Intracerebral electrical stimulation of the right anterior fusiform gyrus impairs human face identity recognition.
Brain regions located between the right fusiform face area (FFA) in the middle fusiform gyrus and the temporal pole may play a critical role in human face identity recognition but their investigation is limited by a large signal drop-out in functional magnetic resonance imaging (fMRI). Here we report an original case who is suddenly unable to recognize the identity of faces when electrically stimulated on a focal location inside this intermediate region of the right anterior fusiform gyrus. The reliable transient identity recognition deficit occurs without any change of percept, even during nonverbal face tasks (i.e., pointing out the famous face picture among three options; matching pictures of unfamiliar or familiar faces for their identities), and without difficulty at recognizing visual objects or famous written names. The effective contact is associated with the largest frequency-tagged electrophysiological signals of face-selectivity and of familiar and unfamiliar face identity recognition. This extensive multimodal investigation points to the right anterior fusiform gyrus as a critical hub of the human cortical face network, between posterior ventral occipito-temporal face-selective regions directly connected to low-level visual cortex, the medial temporal lobe involved in generic memory encoding, and ventral anterior temporal lobe regions holding semantic associations to people's identity.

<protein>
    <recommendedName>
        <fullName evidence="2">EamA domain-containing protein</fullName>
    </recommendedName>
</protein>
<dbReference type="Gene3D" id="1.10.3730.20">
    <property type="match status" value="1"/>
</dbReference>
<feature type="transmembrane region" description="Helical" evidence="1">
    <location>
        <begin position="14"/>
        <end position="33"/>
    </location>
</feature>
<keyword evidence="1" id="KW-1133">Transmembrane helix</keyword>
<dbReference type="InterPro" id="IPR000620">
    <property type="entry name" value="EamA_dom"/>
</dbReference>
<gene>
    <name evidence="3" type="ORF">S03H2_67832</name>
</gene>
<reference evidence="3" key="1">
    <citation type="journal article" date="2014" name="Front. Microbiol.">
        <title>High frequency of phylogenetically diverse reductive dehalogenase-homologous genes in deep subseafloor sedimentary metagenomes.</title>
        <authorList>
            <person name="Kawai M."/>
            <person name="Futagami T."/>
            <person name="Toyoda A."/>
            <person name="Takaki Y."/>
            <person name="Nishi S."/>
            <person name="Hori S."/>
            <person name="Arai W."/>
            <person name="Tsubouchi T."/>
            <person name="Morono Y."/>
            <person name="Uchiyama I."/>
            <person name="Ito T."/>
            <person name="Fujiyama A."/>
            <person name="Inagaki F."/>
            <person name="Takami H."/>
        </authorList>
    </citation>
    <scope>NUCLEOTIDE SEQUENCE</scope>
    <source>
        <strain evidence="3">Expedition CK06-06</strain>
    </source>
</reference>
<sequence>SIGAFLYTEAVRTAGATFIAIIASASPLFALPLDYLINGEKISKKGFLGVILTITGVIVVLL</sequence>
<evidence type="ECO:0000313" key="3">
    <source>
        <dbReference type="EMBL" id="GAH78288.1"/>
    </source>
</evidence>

View details for DOI 10.1016/j.neuroimage.2022.118932
View details for PubMedID 35085763